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Fed’s Hoenig Says Focus Should Be on Fixing U.S. Fiscal Woes

Thomas Hoenig
Thomas Hoenig, president and chief executive officer of the Federal Reserve Bank of Kansas City. Photographer: Andrew Harrer/Bloomberg

Federal Reserve Bank of Kansas City President Thomas Hoenig said there’s a limit to how much more the central bank can help the U.S. economy and that the focus should now be on solving the country’s fiscal problems.

“We can’t do it all,” Hoenig, the central bank’s longest-serving policy maker, said in an interview with Bloomberg Television that airs today. “We have a problem in this country with debt” and “if we don’t turn to the long run, we will be dealing with overnight crises for as far as the eye can see.”

The regional bank chief, 64, joined colleagues like Dallas Fed President Richard Fisher by saying monetary policy can’t be expected to cure all that ails the economy, and shouldn’t be used to target high unemployment. Hoenig, who doesn’t vote on the Federal Open Market Committee this year, said it probably isn’t “a surprise” to learn that he would have dissented against the FOMC’s Aug. 9 decision to keep rates near zero through at least mid-2013.

“Monetary policy is an important tool, it is a valuable tool, but it is not an exclusive tool,” Hoenig said in the interview from Jackson Hole, Wyoming, where the Kansas City Fed is hosting the central bank’s annual symposium. Yet “it does not solve all problems.”

Fed policy makers have tried to spur growth by holding the target for the overnight lending rate between banks near zero since December 2008, and by expanding the central bank’s balance sheet to more than $2.8 trillion.

Three Dissenters

Fisher was one of three regional bank presidents to dissent at the Fed’s most recent meeting this month, posing the most opposition on the FOMC in almost 19 years. The Dallas Fed head joined Charles Plosser of Philadelphia and Narayana Kocherlakota from Minneapolis in preferring to maintain a commitment to keep rates low for an unspecified “extended period.”

Hoenig, who has led the Kansas City Fed since 1991, said he would probably oppose the idea of the Fed taking further action to stimulate the economy. He said he still continues to support the central bank’s dual mandate for achieving price stability and full employment.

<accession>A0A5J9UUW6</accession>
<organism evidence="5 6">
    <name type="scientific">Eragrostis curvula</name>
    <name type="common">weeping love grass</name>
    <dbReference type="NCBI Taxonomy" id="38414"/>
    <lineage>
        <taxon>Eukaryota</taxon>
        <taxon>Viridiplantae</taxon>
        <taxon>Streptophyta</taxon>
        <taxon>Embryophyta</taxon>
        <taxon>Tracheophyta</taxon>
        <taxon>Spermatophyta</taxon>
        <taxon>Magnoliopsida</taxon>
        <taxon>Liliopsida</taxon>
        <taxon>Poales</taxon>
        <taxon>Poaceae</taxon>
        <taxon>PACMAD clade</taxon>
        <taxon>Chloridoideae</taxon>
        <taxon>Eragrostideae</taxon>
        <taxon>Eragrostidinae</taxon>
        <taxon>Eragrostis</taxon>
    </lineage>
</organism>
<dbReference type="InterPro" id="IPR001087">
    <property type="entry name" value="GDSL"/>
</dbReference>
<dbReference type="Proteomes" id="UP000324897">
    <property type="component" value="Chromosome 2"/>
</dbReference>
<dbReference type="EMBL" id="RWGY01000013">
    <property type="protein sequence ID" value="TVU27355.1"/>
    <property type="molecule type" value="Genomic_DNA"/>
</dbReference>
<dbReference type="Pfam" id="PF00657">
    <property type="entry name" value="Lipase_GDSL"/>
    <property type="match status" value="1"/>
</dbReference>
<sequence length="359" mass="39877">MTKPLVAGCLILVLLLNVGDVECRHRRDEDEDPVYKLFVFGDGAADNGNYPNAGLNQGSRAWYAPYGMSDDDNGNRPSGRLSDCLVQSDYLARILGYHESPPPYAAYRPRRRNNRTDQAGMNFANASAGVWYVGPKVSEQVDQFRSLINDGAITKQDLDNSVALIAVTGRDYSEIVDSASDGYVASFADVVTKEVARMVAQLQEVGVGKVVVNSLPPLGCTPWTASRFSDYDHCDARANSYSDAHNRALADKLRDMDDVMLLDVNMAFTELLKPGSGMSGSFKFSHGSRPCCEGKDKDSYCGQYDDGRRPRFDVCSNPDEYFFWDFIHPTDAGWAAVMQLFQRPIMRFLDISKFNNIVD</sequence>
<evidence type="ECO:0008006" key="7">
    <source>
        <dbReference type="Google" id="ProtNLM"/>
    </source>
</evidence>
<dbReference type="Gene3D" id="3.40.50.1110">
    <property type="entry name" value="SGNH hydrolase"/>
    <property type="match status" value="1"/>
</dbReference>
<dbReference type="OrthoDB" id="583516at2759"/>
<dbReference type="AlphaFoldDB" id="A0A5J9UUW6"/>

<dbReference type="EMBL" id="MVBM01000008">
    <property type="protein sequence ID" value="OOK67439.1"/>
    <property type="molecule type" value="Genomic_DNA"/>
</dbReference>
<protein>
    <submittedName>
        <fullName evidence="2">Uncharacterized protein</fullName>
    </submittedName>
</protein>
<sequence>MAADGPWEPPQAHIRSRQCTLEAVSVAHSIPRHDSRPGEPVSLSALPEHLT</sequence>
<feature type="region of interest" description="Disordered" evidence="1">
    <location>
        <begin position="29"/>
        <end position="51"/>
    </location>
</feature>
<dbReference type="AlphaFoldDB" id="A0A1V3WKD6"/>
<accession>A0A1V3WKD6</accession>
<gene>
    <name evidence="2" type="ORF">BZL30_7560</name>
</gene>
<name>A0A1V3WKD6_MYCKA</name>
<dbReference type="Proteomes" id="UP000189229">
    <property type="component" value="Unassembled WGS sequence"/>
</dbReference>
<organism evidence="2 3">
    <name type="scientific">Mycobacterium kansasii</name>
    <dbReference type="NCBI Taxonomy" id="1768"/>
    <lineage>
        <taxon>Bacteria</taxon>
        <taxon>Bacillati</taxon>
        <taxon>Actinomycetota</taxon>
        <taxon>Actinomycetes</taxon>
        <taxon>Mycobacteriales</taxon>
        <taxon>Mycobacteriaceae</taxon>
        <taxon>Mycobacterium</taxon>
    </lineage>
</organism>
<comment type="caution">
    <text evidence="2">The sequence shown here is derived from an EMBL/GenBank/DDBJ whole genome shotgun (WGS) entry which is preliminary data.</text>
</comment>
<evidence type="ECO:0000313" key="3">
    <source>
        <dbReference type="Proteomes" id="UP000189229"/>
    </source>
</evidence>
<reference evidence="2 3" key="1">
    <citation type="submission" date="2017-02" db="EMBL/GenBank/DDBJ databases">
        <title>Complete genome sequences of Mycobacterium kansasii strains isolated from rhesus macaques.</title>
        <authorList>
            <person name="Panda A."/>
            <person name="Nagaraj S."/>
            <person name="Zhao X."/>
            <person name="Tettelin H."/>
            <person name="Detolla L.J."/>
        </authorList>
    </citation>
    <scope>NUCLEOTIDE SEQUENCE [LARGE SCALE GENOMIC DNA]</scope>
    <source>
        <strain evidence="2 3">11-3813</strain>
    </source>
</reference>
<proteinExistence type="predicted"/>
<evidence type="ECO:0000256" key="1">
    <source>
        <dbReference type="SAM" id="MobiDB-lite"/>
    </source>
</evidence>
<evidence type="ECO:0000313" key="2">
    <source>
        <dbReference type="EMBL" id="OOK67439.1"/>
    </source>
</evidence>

“The mandate is quite fine,” Hoenig said. “We need to follow the mandate.”

The issue is that “we do have a lot of debt in this country, we need to work it off, and that will take time,” he said. “Not having a solution to fiscal policy and having an environment where businesses are unsure of what the future will hold has its own constraining effects on the economy.”

U.S. Debt

“One of the important issues for the U.S. economy today is the debt load” being carried by U.S. consumers, state governments and federal authorities, Hoenig said in a separate interview with Bloomberg Radio.

Claims for U.S. unemployment benefits unexpectedly rose last week, while consumer confidence stabilized at a level near an all-time low. Stocks fell, with the Standard & Poor’s 500 Index declining 1.6 percent to 1,159.27 at the 4 p.m. close in New York.

The Fed can use monetary policy to “perhaps nudge the economy in the short run,” he said. Yet “whether it has a long-term beneficial effect is of greater debate, something that would have to be debated. I’m not sure more short-run fixes are necessarily good for the economy.”

Failing to lift the benchmark interest rate from near-zero levels, and failing to have a U.S. fiscal policy that takes into consideration long-term debt and revenue issues, puts the economy at risk, Hoenig said. “We need to be seriously thinking about bringing those back into line.”

‘Operation Twist’

When asked whether he would support action like that of “Operation Twist,” the 1961 initiative by the central bank and President John F. Kennedy’s administration to spur growth by lowering long-term rates and keeping short-term ones unchanged, Hoenig told Bloomberg Television, “I don’t see any reason” why it would work.

“What’s the fundamental problem?” Hoenig said. “Is the fundamental problem a yield curve issue? Or is the fundamental problem that the United States and world have too much debt?”

“Would Operation Twist help solve the problem?” he said. “If the answer is yes, go for it. If the answer is no, let’s not.”

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